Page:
1911 Encyclopædia Britannica/Eça de Queiroz, José Maria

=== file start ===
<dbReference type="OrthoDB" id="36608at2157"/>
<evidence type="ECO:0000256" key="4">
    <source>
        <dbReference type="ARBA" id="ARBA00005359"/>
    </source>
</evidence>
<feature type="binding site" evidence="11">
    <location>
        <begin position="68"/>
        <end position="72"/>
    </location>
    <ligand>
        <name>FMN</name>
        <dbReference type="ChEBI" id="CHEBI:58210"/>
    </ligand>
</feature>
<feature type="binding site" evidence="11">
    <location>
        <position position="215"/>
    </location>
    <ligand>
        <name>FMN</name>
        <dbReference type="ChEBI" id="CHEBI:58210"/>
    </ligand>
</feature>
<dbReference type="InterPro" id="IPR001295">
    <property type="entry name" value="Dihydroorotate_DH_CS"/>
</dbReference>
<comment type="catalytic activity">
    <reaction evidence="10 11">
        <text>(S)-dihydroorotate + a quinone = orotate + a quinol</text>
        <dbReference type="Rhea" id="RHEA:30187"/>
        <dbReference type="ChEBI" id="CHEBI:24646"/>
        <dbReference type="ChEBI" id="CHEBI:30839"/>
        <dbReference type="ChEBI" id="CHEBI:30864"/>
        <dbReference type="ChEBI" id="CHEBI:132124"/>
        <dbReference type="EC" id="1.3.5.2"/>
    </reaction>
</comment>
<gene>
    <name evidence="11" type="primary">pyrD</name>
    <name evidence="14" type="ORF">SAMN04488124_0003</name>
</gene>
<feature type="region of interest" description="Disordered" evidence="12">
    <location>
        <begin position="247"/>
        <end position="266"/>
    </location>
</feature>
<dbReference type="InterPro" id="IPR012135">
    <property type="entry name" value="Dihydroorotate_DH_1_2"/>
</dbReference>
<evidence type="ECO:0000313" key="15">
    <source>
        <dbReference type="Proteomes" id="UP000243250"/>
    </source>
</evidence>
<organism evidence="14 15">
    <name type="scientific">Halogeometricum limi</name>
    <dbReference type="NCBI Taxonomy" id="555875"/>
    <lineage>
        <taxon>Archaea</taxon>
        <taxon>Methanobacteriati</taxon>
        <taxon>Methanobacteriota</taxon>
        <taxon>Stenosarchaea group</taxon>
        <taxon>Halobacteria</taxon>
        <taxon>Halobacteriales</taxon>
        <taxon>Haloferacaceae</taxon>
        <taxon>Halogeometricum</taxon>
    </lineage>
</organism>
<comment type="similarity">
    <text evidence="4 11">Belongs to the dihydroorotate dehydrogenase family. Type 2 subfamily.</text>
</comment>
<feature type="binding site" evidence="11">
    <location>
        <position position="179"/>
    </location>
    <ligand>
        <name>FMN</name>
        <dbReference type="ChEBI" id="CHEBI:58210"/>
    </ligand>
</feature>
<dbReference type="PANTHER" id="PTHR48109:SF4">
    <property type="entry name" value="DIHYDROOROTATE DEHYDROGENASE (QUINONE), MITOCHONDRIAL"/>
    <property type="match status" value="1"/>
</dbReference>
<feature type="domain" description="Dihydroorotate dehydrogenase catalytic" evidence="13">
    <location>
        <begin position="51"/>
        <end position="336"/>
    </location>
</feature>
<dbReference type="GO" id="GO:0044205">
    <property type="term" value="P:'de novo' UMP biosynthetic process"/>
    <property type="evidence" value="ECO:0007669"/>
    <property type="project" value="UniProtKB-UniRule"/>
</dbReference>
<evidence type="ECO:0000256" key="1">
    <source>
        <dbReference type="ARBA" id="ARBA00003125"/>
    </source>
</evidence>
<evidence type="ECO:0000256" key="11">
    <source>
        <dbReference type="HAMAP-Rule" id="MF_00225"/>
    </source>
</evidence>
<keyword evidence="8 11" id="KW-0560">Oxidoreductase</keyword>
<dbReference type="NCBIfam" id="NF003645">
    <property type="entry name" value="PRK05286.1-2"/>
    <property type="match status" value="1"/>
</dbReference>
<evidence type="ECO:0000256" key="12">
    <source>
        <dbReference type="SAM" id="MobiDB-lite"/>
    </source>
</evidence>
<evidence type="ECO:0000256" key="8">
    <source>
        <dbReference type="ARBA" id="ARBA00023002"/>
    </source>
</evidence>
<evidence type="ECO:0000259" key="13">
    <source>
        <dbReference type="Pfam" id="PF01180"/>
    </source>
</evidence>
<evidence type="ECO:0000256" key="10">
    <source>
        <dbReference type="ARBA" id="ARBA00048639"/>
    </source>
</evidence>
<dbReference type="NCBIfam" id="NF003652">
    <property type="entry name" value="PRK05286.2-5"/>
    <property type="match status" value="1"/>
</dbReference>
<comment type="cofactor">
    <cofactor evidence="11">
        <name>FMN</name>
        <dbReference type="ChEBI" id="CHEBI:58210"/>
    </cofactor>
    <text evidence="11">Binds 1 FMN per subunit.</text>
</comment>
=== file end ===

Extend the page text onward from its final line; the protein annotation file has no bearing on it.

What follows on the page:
EÇA DE QUEIROZ, JOSÉ MARIA (1843–1900), Portuguese writer, was born at the northern fishing town of Povoa de Varzim, his father being a retired judge. He went through the university of Coimbra, and on taking his degree in law was appointed Administrador de Concelho at Leiria, but soon tired of the narrow mental atmosphere of the old cathedral town and left it. He accompanied the Conde de Rezende to Egypt, where he assisted at the opening of the Suez Canal, and to Palestine, and on his return settled down to journalism in Lisbon and began to evolve a style, at once magical and unique, which was to renovate his country’s prose. Though he spent much of his days with the philosopher sonneteer Anthero de Quental, and the critic Jayme Batalha Reis, afterwards consul-general in London, he did not restrict his intimacy to men of letters, but frequented all kinds of society, acquiring a complete acquaintance with contemporary Portuguese life and manners. Entering the consular service in 1872, he went to Havana, and, after a tour in the United States, was transferred two years later to Newcastle-on-Tyne and in 1876 to Bristol. In 1888 he became Portuguese consul-general in Paris, and there died in 1900.